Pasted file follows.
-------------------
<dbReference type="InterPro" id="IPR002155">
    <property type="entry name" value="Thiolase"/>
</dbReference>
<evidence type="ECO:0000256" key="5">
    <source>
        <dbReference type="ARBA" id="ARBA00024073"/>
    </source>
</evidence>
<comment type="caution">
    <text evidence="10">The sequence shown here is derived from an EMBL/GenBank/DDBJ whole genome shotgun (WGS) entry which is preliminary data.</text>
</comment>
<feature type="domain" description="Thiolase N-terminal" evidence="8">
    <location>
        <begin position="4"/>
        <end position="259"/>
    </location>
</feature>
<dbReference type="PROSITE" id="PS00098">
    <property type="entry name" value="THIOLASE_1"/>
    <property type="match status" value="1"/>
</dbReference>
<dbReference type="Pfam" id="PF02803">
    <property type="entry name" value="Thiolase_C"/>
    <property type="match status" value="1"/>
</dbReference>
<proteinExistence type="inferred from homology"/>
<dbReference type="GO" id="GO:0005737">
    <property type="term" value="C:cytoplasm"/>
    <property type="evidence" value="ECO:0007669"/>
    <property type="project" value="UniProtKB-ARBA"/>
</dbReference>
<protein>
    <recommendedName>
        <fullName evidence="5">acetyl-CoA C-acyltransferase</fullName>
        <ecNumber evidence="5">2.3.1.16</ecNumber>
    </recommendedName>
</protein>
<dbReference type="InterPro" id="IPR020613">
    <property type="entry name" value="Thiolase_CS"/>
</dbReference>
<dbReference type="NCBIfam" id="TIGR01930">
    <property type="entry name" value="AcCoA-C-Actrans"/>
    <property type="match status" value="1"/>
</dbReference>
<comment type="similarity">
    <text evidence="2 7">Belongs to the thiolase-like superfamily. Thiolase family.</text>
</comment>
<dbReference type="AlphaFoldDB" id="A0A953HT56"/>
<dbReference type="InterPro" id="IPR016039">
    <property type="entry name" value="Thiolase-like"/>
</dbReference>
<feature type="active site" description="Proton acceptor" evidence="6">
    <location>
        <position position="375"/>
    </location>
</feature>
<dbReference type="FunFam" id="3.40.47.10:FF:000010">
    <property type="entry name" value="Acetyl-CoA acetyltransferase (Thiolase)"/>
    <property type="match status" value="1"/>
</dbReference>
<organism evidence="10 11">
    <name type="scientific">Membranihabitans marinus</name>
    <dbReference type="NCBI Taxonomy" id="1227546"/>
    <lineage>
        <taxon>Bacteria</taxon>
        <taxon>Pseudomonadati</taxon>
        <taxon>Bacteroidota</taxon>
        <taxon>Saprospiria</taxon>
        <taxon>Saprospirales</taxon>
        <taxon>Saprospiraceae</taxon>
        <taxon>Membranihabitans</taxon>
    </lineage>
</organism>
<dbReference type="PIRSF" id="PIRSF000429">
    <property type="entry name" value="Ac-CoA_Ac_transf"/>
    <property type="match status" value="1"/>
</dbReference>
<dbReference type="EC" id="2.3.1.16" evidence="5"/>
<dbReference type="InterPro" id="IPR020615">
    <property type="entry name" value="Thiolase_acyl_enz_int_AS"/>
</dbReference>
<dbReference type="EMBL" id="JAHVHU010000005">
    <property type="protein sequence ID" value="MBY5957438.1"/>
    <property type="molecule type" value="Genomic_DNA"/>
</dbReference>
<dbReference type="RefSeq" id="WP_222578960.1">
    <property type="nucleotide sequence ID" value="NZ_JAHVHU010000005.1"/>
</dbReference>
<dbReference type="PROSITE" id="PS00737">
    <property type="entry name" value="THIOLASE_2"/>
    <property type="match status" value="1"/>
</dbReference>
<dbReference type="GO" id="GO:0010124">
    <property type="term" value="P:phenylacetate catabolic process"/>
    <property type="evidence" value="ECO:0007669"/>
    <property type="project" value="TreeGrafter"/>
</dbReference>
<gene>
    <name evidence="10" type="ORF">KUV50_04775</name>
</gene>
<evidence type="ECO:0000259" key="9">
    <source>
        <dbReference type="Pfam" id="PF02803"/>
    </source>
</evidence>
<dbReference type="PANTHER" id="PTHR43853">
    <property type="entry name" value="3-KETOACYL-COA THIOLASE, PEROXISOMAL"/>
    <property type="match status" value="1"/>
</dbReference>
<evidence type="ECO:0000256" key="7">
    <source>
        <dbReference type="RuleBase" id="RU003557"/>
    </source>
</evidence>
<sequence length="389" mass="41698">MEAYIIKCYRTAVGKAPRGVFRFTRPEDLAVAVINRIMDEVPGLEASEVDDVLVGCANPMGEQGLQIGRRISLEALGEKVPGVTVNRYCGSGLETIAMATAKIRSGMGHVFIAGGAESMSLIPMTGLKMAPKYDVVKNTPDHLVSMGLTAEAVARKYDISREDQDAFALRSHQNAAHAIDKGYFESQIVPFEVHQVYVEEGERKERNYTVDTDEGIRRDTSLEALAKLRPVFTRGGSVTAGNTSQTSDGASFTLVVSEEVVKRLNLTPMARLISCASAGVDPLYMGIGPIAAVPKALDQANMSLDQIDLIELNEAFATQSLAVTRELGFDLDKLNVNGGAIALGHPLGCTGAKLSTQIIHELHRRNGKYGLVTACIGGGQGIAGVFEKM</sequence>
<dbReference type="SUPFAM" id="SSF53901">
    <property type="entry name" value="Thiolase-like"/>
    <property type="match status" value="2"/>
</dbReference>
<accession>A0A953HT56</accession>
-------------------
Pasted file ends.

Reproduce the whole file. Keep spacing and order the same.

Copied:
<dbReference type="InterPro" id="IPR002155">
    <property type="entry name" value="Thiolase"/>
</dbReference>
<evidence type="ECO:0000256" key="5">
    <source>
        <dbReference type="ARBA" id="ARBA00024073"/>
    </source>
</evidence>
<comment type="caution">
    <text evidence="10">The sequence shown here is derived from an EMBL/GenBank/DDBJ whole genome shotgun (WGS) entry which is preliminary data.</text>
</comment>
<feature type="domain" description="Thiolase N-terminal" evidence="8">
    <location>
        <begin position="4"/>
        <end position="259"/>
    </location>
</feature>
<dbReference type="PROSITE" id="PS00098">
    <property type="entry name" value="THIOLASE_1"/>
    <property type="match status" value="1"/>
</dbReference>
<dbReference type="Pfam" id="PF02803">
    <property type="entry name" value="Thiolase_C"/>
    <property type="match status" value="1"/>
</dbReference>
<proteinExistence type="inferred from homology"/>
<dbReference type="GO" id="GO:0005737">
    <property type="term" value="C:cytoplasm"/>
    <property type="evidence" value="ECO:0007669"/>
    <property type="project" value="UniProtKB-ARBA"/>
</dbReference>
<protein>
    <recommendedName>
        <fullName evidence="5">acetyl-CoA C-acyltransferase</fullName>
        <ecNumber evidence="5">2.3.1.16</ecNumber>
    </recommendedName>
</protein>
<dbReference type="InterPro" id="IPR020613">
    <property type="entry name" value="Thiolase_CS"/>
</dbReference>
<dbReference type="NCBIfam" id="TIGR01930">
    <property type="entry name" value="AcCoA-C-Actrans"/>
    <property type="match status" value="1"/>
</dbReference>
<comment type="similarity">
    <text evidence="2 7">Belongs to the thiolase-like superfamily. Thiolase family.</text>
</comment>
<dbReference type="AlphaFoldDB" id="A0A953HT56"/>
<dbReference type="InterPro" id="IPR016039">
    <property type="entry name" value="Thiolase-like"/>
</dbReference>
<feature type="active site" description="Proton acceptor" evidence="6">
    <location>
        <position position="375"/>
    </location>
</feature>
<dbReference type="FunFam" id="3.40.47.10:FF:000010">
    <property type="entry name" value="Acetyl-CoA acetyltransferase (Thiolase)"/>
    <property type="match status" value="1"/>
</dbReference>
<organism evidence="10 11">
    <name type="scientific">Membranihabitans marinus</name>
    <dbReference type="NCBI Taxonomy" id="1227546"/>
    <lineage>
        <taxon>Bacteria</taxon>
        <taxon>Pseudomonadati</taxon>
        <taxon>Bacteroidota</taxon>
        <taxon>Saprospiria</taxon>
        <taxon>Saprospirales</taxon>
        <taxon>Saprospiraceae</taxon>
        <taxon>Membranihabitans</taxon>
    </lineage>
</organism>
<dbReference type="PIRSF" id="PIRSF000429">
    <property type="entry name" value="Ac-CoA_Ac_transf"/>
    <property type="match status" value="1"/>
</dbReference>
<dbReference type="EC" id="2.3.1.16" evidence="5"/>
<dbReference type="InterPro" id="IPR020615">
    <property type="entry name" value="Thiolase_acyl_enz_int_AS"/>
</dbReference>
<dbReference type="EMBL" id="JAHVHU010000005">
    <property type="protein sequence ID" value="MBY5957438.1"/>
    <property type="molecule type" value="Genomic_DNA"/>
</dbReference>
<dbReference type="RefSeq" id="WP_222578960.1">
    <property type="nucleotide sequence ID" value="NZ_JAHVHU010000005.1"/>
</dbReference>
<dbReference type="PROSITE" id="PS00737">
    <property type="entry name" value="THIOLASE_2"/>
    <property type="match status" value="1"/>
</dbReference>
<dbReference type="GO" id="GO:0010124">
    <property type="term" value="P:phenylacetate catabolic process"/>
    <property type="evidence" value="ECO:0007669"/>
    <property type="project" value="TreeGrafter"/>
</dbReference>
<gene>
    <name evidence="10" type="ORF">KUV50_04775</name>
</gene>
<evidence type="ECO:0000259" key="9">
    <source>
        <dbReference type="Pfam" id="PF02803"/>
    </source>
</evidence>
<dbReference type="PANTHER" id="PTHR43853">
    <property type="entry name" value="3-KETOACYL-COA THIOLASE, PEROXISOMAL"/>
    <property type="match status" value="1"/>
</dbReference>
<evidence type="ECO:0000256" key="7">
    <source>
        <dbReference type="RuleBase" id="RU003557"/>
    </source>
</evidence>
<sequence length="389" mass="41698">MEAYIIKCYRTAVGKAPRGVFRFTRPEDLAVAVINRIMDEVPGLEASEVDDVLVGCANPMGEQGLQIGRRISLEALGEKVPGVTVNRYCGSGLETIAMATAKIRSGMGHVFIAGGAESMSLIPMTGLKMAPKYDVVKNTPDHLVSMGLTAEAVARKYDISREDQDAFALRSHQNAAHAIDKGYFESQIVPFEVHQVYVEEGERKERNYTVDTDEGIRRDTSLEALAKLRPVFTRGGSVTAGNTSQTSDGASFTLVVSEEVVKRLNLTPMARLISCASAGVDPLYMGIGPIAAVPKALDQANMSLDQIDLIELNEAFATQSLAVTRELGFDLDKLNVNGGAIALGHPLGCTGAKLSTQIIHELHRRNGKYGLVTACIGGGQGIAGVFEKM</sequence>
<dbReference type="SUPFAM" id="SSF53901">
    <property type="entry name" value="Thiolase-like"/>
    <property type="match status" value="2"/>
</dbReference>
<accession>A0A953HT56</accession>